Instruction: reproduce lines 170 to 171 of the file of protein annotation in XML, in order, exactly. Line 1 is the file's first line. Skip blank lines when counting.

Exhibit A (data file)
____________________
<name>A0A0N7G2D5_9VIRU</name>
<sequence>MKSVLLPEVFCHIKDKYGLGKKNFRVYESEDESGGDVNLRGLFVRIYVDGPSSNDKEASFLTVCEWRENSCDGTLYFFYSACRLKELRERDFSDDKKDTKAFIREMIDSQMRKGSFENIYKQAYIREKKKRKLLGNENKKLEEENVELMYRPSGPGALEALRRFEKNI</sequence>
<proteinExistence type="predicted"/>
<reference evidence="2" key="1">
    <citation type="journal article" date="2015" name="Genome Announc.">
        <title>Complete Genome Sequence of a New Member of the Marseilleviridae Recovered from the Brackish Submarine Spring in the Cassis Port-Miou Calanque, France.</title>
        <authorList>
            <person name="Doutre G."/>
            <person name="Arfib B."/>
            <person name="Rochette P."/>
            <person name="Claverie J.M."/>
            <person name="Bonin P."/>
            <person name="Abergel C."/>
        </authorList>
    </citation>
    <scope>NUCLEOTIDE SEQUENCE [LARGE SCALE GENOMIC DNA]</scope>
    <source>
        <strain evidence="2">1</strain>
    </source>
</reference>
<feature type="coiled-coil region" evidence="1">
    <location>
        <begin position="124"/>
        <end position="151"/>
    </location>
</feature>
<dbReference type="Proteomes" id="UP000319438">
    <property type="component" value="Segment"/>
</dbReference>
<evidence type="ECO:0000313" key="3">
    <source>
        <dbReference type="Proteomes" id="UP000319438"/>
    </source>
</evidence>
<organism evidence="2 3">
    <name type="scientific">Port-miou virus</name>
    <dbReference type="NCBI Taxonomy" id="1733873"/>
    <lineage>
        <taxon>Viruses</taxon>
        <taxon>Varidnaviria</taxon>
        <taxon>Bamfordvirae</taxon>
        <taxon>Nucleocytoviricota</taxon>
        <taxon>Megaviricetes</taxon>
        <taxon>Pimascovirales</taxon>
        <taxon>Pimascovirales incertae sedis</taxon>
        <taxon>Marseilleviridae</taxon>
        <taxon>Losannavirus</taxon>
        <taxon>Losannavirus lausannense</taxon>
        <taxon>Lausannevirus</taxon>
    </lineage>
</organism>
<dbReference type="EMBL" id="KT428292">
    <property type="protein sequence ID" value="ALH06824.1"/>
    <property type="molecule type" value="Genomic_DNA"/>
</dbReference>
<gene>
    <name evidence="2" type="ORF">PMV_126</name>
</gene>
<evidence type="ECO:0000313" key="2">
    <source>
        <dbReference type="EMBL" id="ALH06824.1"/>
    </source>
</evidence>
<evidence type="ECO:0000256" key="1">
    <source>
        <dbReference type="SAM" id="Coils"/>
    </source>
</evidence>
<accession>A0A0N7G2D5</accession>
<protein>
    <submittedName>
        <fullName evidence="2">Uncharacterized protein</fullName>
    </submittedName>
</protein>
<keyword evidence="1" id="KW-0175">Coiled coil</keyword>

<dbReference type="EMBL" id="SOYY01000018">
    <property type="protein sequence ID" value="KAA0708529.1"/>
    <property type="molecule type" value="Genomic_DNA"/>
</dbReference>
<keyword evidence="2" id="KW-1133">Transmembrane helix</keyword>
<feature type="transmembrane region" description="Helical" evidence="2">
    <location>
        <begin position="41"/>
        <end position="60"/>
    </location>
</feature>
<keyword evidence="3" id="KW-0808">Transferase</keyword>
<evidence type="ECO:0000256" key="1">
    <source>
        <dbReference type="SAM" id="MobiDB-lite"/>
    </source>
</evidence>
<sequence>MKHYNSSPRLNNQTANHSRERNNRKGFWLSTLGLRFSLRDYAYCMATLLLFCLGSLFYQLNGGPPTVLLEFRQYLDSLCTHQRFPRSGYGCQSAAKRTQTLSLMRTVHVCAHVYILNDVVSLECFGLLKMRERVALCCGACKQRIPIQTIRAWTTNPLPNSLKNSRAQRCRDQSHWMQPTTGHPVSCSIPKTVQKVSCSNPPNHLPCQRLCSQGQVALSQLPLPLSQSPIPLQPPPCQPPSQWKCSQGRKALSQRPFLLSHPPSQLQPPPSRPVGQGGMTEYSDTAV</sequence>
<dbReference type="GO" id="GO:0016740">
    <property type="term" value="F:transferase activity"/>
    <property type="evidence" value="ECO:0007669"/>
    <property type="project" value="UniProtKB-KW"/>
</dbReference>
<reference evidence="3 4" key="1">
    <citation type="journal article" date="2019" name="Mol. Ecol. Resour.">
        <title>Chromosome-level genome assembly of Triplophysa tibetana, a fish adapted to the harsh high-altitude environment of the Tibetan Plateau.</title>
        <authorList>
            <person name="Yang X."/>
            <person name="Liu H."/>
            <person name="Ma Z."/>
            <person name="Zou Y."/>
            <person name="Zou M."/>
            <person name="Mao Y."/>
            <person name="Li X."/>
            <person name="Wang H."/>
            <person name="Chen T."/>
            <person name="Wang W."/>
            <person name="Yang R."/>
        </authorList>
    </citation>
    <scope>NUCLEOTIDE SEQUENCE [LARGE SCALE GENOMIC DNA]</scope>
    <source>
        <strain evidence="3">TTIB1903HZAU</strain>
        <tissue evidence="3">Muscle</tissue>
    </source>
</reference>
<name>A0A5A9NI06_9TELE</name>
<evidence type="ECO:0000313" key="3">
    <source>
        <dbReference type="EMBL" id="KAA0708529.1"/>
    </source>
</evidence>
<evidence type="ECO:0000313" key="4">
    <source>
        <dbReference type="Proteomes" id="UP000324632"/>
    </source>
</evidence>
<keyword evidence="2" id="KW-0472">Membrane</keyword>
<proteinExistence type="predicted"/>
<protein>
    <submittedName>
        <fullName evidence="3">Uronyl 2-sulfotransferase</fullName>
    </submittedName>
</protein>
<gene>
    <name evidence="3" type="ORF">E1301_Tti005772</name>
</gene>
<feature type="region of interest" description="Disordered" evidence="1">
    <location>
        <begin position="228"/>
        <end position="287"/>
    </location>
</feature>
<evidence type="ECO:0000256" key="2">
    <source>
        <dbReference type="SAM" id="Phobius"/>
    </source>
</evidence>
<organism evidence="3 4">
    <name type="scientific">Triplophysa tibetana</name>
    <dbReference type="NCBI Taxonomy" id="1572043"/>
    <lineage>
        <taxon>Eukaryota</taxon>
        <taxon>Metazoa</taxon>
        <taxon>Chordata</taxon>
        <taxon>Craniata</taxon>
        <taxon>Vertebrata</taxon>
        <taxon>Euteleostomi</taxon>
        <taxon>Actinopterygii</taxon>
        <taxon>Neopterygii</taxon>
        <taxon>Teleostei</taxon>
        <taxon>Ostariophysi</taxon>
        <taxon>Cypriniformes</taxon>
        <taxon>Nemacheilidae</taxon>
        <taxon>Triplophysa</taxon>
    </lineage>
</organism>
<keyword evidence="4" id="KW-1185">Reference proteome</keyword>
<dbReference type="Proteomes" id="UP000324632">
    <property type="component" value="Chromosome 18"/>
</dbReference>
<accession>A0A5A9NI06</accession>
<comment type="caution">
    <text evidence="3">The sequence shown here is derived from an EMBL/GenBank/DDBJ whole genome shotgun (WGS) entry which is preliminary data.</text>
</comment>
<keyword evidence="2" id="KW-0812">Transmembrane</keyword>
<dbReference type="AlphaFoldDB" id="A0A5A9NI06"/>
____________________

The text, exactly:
        <taxon>Triplophysa</taxon>
    </lineage>